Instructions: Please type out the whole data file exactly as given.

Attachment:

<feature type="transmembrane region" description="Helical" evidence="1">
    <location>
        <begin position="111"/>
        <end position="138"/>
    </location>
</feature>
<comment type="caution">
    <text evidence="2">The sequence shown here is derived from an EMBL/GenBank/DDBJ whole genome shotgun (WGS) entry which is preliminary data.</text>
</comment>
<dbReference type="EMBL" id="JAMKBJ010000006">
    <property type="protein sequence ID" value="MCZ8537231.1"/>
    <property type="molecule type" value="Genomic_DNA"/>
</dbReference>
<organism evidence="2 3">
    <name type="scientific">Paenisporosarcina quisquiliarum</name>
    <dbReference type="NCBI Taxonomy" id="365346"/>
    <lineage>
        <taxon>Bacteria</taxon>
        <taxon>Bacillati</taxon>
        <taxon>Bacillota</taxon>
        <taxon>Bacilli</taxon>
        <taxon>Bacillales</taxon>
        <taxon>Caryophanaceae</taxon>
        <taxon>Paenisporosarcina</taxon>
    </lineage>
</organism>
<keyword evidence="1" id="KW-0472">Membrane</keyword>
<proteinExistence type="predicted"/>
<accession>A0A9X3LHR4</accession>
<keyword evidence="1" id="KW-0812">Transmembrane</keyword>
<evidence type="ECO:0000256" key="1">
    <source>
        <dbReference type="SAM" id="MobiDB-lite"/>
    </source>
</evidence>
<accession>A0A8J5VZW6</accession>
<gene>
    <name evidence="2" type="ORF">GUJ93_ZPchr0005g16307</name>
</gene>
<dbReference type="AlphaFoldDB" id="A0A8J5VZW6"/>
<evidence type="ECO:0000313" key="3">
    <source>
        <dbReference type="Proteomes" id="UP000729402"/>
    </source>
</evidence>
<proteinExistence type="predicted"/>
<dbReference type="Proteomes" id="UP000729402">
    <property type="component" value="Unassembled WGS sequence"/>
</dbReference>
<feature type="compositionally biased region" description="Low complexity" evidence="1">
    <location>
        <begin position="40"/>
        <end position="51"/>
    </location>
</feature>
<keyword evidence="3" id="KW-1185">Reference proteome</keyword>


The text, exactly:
<feature type="transmembrane region" description="Helical" evidence="1">
    <location>
        <begin position="111"/>
        <end position="138"/>
    </location>
</feature>
<comment type="caution">
    <text evidence="2">The sequence shown here is derived from an EMBL/GenBank/DDBJ whole genome shotgun (WGS) entry which is preliminary data.</text>
</comment>
<dbReference type="EMBL" id="JAMKBJ010000006">
    <property type="protein sequence ID" value="MCZ8537231.1"/>
    <property type="molecule type" value="Genomic_DNA"/>
</dbReference>
<organism evidence="2 3">
    <name type="scientific">Paenisporosarcina quisquiliarum</name>
    <dbReference type="NCBI Taxonomy" id="365346"/>
    <lineage>
        <taxon>Bacteria</taxon>
        <taxon>Bacillati</taxon>
        <taxon>Bacillota</taxon>
        <taxon>Bacilli</taxon>
        <taxon>Bacillales</taxon>
        <taxon>Caryophanaceae</taxon>
        <taxon>Paenisporosarcina</taxon>
    </lineage>
</organism>
<keyword evidence="1" id="KW-0472">Membrane</keyword>
<proteinExistence type="predicted"/>
<accession>A0A9X3LHR4</accession>
<keyword evidence="1" id="KW-0812">Transmembrane</keyword>
<evidence type="ECO:0000256" key="1">
    <source>
        <dbReference type="SAM" id="MobiDB-lite"/>
    </source>
</evidence>
<accession>A0A8J5VZW6</accession>
<gene>
    <name evidence="2" type="ORF">GUJ93_ZPchr0005g16307</name>
</gene>
<dbReference type="AlphaFoldDB" id="A0A8J5VZW6"/>
<evidence type="ECO:0000313" key="3">
    <source>
        <dbReference type="Proteomes" id="UP000729402"/>
    </source>
</evidence>
<proteinExistence type="predicted"/>
<dbReference type="Proteomes" id="UP000729402">
    <property type="component" value="Unassembled WGS sequence"/>
</dbReference>
<feature type="compositionally biased region" description="Low complexity" evidence="1">
    <location>
        <begin position="40"/>
        <end position="51"/>
    </location>
</feature>
<keyword evidence="3" id="KW-1185">Reference proteome</keyword>